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LGBTIQ Activism and the Post-2015 Development Agenda
“You don’t have to be gay to be a supporter; you just have to be human.” – Daniel Radcliffe, actor and gay rights activist
This simple quote speaks to the importance of LGBTIQ activism in the post-2015 development agenda. The post-2015 agenda should take a human rights based approach to development that instills that we “Leave No One Behind.” It should seek to promote inclusion, participation, and individuality. It should also aim to empower and educate all people, regardless of sexual orientation and gender identity (SOGI), race, ethnicity, or religion. The post-2015 development agenda should be based on universally acceptable standards of human rights.
LGBTIQ issues are often excluded from development agendas. To get LGBTIQ issues on the table, to stimulate discussions and to increase visibility, to engage political stakeholders, to highlight issues of discrimination and violence, to oppose legislation, and to dominate and add to the human rights dialogue, we need LGBTIQ activism. LGBTIQ activism is an important platform for appealing to decision makers and for creating change.
To measure the effectiveness of LGBTIQ activism and its impact on behavior change and policy reform, we can examine a number of local, regional, and international accomplishments. Very recently in observance of International Transgender Day of Visibility, the Society Against Sexual Orientation Discrimination (SASOD) hosted a Stand Against Transphobia photo exhibition to increase the visibility of transgender Guyanese and tackle transphobia in Guyana. SASOD is also working to repeal the laws that criminalize cross-dressing in Guyana.
LGBTIQ activism should concentrate heavily on pressing governments to meet the obligation of all humans regardless of sexual orientation and gender identity. This includes law reform and creating an environment where LGBTIQ people have access to education, health, and basic social services. It should have the need for equal rights and social acceptance at the forefront. It should tackle issues of stigma, discrimination, and violence—a universal problem affecting LGBTIQ people in all parts of the world. The laws in many countries heighten discrimination and violence meted out to LGBTIQ individuals. The criminalization of intimacy and free expression of LGBTIQ individuals prevents already stigmatized people from expressing themselves and creates an environment where human rights abuses flourish. We need to address these issues as a matter of top priority in the post-2015 development agenda.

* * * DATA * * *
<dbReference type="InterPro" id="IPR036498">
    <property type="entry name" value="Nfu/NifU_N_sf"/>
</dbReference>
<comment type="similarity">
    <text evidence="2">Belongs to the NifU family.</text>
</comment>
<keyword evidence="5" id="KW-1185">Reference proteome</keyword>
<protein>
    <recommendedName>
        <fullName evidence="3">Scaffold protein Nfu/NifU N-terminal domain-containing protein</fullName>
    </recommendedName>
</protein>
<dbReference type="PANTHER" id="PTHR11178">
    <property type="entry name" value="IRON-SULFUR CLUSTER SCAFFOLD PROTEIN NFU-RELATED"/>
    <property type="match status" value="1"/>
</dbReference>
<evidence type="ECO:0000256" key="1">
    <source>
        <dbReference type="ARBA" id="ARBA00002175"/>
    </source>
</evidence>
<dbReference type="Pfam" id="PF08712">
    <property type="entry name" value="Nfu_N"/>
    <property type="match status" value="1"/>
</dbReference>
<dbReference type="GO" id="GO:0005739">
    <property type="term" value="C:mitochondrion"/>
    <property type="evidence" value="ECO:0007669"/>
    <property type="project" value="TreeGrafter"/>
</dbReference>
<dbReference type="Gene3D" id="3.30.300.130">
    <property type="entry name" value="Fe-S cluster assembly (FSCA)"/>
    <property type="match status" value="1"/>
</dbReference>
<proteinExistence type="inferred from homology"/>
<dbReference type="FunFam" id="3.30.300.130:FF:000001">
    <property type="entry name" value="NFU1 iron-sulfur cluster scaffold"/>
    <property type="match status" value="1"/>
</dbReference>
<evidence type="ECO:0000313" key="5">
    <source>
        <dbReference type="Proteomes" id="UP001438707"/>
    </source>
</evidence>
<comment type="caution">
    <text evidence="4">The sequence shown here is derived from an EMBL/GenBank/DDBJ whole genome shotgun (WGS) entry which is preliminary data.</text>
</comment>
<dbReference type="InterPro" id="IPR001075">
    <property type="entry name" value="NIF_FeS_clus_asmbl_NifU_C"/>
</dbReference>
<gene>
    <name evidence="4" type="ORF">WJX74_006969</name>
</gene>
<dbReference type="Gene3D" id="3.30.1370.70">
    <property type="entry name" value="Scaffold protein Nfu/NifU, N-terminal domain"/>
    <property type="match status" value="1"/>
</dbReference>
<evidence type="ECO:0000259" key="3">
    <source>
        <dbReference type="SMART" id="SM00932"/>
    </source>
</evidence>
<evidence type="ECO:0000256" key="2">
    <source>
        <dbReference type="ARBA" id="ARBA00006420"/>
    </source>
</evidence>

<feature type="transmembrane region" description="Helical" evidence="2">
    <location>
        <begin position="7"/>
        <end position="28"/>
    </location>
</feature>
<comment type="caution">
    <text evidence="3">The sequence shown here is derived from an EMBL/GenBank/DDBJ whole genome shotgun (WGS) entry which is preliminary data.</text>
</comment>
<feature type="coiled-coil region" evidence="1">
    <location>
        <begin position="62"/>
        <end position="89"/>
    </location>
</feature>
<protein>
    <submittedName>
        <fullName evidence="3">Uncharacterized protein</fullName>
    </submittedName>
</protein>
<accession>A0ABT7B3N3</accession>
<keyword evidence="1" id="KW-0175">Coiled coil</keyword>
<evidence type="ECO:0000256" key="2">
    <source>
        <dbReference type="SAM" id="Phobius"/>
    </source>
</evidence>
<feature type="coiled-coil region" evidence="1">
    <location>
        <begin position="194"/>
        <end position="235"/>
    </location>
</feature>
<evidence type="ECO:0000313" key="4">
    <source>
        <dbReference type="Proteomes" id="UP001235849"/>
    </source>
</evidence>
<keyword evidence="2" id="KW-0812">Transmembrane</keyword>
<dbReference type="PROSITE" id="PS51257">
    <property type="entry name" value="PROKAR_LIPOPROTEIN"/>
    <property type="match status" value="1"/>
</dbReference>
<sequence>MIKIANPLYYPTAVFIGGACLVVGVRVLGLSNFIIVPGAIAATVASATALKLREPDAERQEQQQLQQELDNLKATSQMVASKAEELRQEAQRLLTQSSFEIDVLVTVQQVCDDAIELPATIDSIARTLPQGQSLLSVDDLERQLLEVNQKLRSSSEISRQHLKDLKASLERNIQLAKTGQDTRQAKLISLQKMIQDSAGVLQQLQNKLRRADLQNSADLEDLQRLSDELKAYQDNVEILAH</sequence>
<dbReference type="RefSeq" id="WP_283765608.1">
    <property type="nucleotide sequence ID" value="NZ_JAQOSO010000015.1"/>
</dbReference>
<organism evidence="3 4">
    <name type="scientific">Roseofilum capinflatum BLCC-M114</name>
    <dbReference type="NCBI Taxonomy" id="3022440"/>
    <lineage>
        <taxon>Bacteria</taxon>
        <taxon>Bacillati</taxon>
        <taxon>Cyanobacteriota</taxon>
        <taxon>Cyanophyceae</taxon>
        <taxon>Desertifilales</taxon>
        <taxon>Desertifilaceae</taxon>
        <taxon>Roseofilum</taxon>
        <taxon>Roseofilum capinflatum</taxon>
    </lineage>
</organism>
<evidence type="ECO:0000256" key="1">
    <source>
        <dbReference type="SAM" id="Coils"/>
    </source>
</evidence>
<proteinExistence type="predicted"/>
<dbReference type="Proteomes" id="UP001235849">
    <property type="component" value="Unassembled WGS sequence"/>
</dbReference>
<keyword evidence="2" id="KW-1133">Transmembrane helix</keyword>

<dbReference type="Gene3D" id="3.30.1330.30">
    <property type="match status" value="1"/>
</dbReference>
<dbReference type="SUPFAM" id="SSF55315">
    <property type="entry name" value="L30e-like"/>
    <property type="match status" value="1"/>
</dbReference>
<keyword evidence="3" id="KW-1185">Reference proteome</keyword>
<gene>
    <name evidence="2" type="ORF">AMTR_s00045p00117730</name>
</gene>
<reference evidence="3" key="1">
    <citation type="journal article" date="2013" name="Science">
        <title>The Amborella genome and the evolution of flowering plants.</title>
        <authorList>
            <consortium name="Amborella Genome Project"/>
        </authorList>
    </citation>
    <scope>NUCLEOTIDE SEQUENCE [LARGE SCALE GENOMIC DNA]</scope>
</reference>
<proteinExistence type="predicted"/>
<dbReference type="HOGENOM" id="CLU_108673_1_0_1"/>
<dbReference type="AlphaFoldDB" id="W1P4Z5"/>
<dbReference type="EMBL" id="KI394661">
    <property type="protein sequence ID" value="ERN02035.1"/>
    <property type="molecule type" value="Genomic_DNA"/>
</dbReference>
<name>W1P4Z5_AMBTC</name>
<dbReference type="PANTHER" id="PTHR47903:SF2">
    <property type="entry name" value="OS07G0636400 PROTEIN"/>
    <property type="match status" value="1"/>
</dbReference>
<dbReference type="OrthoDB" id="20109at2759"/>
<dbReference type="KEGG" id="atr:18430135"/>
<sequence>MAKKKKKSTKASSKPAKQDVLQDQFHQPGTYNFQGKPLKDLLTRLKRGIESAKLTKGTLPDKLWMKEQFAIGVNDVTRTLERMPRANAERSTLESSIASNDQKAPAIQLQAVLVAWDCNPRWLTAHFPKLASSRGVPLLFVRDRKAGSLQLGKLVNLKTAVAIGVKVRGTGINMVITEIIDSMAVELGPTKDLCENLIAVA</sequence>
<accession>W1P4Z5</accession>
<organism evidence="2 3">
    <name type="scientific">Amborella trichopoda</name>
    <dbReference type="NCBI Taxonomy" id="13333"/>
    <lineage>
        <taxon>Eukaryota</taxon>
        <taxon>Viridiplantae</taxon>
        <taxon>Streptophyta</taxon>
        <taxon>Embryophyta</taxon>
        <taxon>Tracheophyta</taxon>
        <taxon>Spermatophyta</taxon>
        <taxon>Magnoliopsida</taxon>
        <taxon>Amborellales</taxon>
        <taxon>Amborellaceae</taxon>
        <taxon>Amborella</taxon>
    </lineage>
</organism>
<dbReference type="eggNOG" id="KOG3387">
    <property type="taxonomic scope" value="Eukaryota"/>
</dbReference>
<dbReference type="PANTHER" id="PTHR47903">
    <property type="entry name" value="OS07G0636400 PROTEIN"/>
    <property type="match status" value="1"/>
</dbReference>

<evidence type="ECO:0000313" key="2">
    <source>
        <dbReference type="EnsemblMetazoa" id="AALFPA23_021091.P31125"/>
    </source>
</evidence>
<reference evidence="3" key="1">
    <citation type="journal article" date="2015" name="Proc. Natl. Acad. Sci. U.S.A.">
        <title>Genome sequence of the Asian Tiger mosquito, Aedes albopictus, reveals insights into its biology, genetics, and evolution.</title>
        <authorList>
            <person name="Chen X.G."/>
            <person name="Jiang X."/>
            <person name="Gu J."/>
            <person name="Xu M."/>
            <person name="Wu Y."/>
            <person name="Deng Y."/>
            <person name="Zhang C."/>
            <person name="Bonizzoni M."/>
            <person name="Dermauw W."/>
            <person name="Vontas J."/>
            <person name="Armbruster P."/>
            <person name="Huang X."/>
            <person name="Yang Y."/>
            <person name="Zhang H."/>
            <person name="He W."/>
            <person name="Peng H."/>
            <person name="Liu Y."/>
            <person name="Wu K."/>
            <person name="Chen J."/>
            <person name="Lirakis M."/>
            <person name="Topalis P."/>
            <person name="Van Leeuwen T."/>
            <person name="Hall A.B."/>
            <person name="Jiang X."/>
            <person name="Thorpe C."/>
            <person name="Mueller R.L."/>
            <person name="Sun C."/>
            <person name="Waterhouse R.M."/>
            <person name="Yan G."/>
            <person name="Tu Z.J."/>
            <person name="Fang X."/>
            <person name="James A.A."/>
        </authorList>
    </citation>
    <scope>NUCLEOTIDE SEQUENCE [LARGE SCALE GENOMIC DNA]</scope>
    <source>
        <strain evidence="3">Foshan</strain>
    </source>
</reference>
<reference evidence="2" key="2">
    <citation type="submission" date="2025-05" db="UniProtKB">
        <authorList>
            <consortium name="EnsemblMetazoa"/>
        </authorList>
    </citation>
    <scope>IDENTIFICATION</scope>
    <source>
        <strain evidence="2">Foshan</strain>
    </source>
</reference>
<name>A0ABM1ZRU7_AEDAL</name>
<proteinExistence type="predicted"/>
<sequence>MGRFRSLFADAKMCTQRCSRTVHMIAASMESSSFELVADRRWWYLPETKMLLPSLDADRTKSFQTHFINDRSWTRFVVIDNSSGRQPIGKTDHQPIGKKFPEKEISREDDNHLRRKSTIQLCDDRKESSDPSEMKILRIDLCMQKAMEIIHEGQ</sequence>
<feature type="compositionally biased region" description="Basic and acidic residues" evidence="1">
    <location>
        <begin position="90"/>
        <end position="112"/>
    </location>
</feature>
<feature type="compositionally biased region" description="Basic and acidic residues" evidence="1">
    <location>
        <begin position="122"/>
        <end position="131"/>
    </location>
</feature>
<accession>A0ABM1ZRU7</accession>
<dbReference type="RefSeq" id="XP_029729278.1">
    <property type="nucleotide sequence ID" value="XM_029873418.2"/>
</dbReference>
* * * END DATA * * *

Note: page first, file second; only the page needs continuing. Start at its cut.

The Free and Equal Campaign is one example of the global support for LGBTIQ issues. We need to use activism to win the hearts and minds of our countries and governments. At least seventy-six countries still criminalize same-sex relationships. LGBTIQ individuals are denied access to health thus making them vulnerable to diseases such as HIV. They are denied employment because of their sexual orientation, gender identity, and expression, and they are often voiceless and invisible. Many organizations are recognizing this and are pleading for action at the United Nations. LGBTIQ activism is paramount because it gives a voice to the voiceless and pushes for inclusion. LGBTIQ activists need to speak out and be visible.
On top of basic human rights, research conducted by the World Bank has shown that homophobia has a negative impact on economic development. The study developed and tested an economic model to measure the cost of excluding sexual and gender minorities. The model examines workplace discrimination, health disparities in HIV, suicide, and depression. It concludes that these prejudices could be costing societies billions.
The research piloted by the World Bank also called for more research to be done on issues concerning LGBTIQ individuals, as we advocate for freedom, dignity, and equality. We need a solid evidence base upon which we mount our challenges to the status quo. Advocating for policy issues informed by research bears more weight. Activism supports research with the analysis and lived experiences that allow us to prioritize our own local and regional realities as key to the development agenda. To do this, we must invest in data, evidence, and robust research.
Though LGBTIQ activism is often downplayed, we are a vibrant and proactive movement that is consistent in our commitment and working assiduously to change anti-social behavior and misguided policies. Grassroot groups require support from a more global standpoint. The first step to support is inclusion around all spheres and in every aspect of the post-2015 development agenda. Without the inclusion of LGBTIQ issues, the post-2015 development agenda will not be creating the future we want for ourselves and generations to come.
Schemel Patrick is the advocacy and communications officer at SASOD and participant from Guyana of the Post-2015 Youth Global Strategy Meeting.